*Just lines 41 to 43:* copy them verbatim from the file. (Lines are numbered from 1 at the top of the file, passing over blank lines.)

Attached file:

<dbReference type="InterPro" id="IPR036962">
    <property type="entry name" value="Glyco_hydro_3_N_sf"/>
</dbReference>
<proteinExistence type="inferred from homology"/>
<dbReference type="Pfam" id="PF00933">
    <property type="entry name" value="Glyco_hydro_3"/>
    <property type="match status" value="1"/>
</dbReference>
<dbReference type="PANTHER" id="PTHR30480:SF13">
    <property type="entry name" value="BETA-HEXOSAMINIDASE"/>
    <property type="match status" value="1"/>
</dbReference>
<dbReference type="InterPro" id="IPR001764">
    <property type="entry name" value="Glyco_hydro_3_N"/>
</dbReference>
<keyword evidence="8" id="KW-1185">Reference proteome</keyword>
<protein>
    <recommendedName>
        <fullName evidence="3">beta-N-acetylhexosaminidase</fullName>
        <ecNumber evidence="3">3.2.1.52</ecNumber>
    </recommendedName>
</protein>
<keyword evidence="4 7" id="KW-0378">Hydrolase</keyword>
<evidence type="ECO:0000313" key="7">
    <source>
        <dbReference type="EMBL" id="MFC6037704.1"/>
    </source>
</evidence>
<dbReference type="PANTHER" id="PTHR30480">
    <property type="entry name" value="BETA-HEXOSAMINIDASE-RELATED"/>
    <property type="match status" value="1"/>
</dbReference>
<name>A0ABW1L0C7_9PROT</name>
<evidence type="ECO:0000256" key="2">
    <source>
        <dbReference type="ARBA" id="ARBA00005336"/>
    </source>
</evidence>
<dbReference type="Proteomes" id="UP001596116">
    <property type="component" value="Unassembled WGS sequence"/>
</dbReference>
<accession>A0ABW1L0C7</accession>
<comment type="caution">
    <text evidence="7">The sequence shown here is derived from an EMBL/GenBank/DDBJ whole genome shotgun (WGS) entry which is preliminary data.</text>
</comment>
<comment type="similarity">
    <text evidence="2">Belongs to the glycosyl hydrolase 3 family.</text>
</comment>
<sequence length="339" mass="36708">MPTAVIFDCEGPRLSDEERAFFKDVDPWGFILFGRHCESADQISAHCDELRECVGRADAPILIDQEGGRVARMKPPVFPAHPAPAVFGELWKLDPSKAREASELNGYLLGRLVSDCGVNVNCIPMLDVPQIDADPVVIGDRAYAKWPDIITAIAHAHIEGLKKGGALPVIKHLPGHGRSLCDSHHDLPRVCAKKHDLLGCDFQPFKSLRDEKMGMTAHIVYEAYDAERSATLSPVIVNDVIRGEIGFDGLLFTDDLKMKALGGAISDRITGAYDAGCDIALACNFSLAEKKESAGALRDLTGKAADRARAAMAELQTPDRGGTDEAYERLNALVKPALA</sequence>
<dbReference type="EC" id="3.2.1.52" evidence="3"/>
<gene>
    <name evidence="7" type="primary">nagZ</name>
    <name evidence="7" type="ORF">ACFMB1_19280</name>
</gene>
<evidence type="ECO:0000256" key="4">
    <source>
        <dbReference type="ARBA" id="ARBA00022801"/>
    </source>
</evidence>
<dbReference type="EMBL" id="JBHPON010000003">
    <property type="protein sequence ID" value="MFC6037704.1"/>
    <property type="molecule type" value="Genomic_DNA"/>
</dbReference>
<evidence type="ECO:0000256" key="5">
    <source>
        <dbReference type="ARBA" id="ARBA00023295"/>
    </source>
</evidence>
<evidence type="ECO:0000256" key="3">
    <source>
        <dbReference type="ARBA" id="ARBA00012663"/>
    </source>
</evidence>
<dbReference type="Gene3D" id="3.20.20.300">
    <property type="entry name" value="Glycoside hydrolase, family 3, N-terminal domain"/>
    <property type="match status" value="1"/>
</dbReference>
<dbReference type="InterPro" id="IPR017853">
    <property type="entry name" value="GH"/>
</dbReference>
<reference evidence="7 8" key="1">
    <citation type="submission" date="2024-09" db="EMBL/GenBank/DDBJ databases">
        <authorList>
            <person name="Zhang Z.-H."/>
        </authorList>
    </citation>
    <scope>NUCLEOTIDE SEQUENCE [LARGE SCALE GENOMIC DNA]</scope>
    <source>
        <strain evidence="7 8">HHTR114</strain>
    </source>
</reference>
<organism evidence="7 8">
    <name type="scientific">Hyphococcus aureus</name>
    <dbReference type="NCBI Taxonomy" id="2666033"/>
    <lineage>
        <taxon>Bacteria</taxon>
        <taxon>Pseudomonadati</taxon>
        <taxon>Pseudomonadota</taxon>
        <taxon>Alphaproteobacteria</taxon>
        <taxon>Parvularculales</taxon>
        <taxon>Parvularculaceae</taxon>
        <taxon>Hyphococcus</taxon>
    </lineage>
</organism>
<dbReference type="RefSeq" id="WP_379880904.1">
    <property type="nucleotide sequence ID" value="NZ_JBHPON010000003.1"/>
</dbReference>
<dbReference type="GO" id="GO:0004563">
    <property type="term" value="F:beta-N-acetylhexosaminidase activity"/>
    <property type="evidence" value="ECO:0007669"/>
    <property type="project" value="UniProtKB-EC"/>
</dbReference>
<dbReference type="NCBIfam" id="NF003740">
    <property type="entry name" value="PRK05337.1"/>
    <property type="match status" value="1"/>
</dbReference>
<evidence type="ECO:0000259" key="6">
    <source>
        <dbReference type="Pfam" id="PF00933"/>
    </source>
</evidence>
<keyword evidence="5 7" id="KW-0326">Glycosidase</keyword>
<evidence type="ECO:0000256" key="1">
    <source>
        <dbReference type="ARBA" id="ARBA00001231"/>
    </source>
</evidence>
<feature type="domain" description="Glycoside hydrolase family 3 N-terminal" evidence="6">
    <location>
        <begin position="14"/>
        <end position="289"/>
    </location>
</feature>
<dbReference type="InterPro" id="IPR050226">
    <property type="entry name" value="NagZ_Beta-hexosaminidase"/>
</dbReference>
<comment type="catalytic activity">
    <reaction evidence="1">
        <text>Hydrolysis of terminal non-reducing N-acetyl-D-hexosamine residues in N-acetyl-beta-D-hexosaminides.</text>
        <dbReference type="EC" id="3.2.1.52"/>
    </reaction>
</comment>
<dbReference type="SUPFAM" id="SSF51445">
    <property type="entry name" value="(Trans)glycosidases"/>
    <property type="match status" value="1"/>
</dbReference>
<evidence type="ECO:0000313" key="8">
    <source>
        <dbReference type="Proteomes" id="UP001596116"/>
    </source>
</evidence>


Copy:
</dbReference>
<accession>A0ABW1L0C7</accession>
<comment type="caution">